Safe Harbour Therapy Podcast – Episode 3: Attending to Brain Fitness with Joanne Couture

written by Joanne Couture (Counsellor, Beyond Neurofeedback Technology Coach) on 05/10/19

Safe Harbour Therapy Podcast – Episode 3: Attending to Brain Fitness with Joanne Couture

00:00 / 16:23

I recently came across an excerpt I had noted in Norman Doidge’s book, The Brain’s Way of Healing[i] that has me reflecting on what I do as a Brainwave Optimization technologist. Through his work, Doidge has observed different stages in neuroplastic healing that I see as extremely pertinent to the innovative technology I offer in my office as a counsellor.

The first stage is that of the general health of the neurons which are the basic working units of the brain. The different types of neurons cannot communicate with each other when compromised by an external source (such as an infection, a heavy metal toxin, a pesticide, a drug, or food sensitivity) or by an undersupply of resources, i.e. certain minerals. I’ve read works by other practitioners who seem to be of the same thought. Experts like Kelly Brogan[ii] or Izabella Wentz[iii] or David Perlmutter[iv] can share many a healing story of lifestyle interventions that included attention to the gut-brain connection with better nutrition and the elimination of toxins and certain foods, such as sugar and grains. This general cellular repair stage is relevant to everyone, and even more so when struggling with mental health and brain function issues like anxiety, depression, bipolar disorder, common psychiatric disorders, attention deficit disorder, autism, learning disorders, and dementia.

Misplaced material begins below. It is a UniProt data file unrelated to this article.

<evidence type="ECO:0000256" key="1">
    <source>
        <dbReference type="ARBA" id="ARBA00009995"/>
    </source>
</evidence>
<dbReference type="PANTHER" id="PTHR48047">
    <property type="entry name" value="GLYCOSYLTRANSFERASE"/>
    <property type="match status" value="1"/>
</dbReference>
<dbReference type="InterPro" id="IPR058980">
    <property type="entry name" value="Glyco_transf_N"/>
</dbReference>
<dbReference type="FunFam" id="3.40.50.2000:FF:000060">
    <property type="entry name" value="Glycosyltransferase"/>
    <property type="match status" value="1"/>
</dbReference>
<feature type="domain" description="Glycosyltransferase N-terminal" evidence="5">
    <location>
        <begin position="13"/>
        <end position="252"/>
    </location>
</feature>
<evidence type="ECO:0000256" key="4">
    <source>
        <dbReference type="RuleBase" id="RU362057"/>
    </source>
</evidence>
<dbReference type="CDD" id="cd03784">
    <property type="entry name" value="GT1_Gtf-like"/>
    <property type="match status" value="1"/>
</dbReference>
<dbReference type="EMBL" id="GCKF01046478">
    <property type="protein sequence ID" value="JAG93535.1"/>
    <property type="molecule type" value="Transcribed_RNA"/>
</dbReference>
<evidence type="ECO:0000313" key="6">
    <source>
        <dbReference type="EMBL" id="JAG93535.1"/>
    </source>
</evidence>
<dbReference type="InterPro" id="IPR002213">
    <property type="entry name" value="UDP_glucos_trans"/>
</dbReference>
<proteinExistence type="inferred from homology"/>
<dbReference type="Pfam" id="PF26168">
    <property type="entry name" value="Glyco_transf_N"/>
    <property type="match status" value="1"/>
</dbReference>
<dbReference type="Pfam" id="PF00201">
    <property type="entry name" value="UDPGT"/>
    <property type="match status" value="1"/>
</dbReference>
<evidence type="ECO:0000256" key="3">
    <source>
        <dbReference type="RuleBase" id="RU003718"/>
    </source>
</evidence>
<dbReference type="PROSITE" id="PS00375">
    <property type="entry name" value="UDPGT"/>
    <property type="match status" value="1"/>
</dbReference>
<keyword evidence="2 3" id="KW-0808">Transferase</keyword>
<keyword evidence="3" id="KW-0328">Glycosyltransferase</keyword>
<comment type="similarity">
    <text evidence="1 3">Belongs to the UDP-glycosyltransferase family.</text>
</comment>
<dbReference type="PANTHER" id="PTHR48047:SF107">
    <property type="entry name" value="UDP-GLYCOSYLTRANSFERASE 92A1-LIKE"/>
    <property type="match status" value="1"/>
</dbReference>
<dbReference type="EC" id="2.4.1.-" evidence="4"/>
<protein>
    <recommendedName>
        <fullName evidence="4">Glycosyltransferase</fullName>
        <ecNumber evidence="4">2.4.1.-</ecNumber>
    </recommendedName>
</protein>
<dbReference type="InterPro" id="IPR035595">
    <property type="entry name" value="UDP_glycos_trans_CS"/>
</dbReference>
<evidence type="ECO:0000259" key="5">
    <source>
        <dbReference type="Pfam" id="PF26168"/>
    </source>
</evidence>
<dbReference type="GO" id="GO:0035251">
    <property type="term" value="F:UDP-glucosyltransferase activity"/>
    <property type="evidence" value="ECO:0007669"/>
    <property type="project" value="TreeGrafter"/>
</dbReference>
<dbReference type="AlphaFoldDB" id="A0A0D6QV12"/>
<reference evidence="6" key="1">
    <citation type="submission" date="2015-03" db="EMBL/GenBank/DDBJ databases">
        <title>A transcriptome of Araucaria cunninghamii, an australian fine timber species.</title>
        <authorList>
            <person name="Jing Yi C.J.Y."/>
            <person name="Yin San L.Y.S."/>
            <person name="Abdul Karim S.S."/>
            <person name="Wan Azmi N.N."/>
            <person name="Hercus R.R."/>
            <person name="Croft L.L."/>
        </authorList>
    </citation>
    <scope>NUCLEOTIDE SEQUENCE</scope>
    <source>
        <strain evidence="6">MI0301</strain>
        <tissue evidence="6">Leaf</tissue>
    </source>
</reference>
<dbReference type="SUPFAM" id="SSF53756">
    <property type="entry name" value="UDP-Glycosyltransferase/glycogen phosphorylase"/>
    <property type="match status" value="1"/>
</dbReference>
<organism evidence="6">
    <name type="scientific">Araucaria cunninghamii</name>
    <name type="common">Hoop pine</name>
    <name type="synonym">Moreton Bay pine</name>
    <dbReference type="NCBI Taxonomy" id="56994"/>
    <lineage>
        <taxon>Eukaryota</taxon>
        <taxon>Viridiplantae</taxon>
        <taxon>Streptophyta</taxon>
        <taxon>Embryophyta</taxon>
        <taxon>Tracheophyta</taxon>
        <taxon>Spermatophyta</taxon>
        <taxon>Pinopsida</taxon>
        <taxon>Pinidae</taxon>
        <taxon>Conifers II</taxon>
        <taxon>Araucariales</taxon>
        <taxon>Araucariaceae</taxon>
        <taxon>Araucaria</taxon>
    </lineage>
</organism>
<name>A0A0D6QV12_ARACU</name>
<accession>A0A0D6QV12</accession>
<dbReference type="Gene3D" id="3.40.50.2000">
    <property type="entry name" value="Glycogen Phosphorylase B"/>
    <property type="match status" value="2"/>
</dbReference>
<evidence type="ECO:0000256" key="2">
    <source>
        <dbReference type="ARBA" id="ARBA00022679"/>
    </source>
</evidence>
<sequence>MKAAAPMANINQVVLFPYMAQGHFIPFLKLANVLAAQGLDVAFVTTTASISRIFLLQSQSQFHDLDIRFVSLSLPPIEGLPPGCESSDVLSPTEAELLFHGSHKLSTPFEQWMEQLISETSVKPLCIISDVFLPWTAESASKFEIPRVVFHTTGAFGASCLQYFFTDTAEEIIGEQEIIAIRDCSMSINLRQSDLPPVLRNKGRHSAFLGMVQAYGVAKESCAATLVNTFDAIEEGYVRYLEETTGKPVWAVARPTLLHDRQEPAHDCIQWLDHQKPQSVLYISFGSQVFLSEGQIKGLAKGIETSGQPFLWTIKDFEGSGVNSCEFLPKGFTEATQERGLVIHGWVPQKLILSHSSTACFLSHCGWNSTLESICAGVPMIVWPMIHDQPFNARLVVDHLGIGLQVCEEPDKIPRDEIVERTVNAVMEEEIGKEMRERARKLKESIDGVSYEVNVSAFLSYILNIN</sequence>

Once cellular function has been re-established, Doidge points to the importance of then stimulating the neurons so that connection is encouraged between neurons. This creates the circuitry and networks that can overcome learned nonuse in existing circuits compromised by injury or lack of nutrients. In his book, Doidge shares examples of different interventions he has seen being used. Light, sound, electricity, vibration, movement and thought, all provide neurostimulation. Some stimulation begins from an external source while other forms are internal. Thought, for example, is an incredibly stimulating act which originates in our own brain. As a counselor, I use different approaches (cognitive behavioral, EMDR, EFT, IFS, etc.) to help clients become more aware of their thought processes so they can better integrate their experience and be less driven by fear or anxiety thoughts. When someone considers the Brainwave Optimization technology, exterior sound is used to stimulate the neurons and circuitry however this sound is actually created by the brain’s own activity regardless of one’s thought processes. Brainwave Optimization[v] is often promoted as an inside out approach to neurostimulation.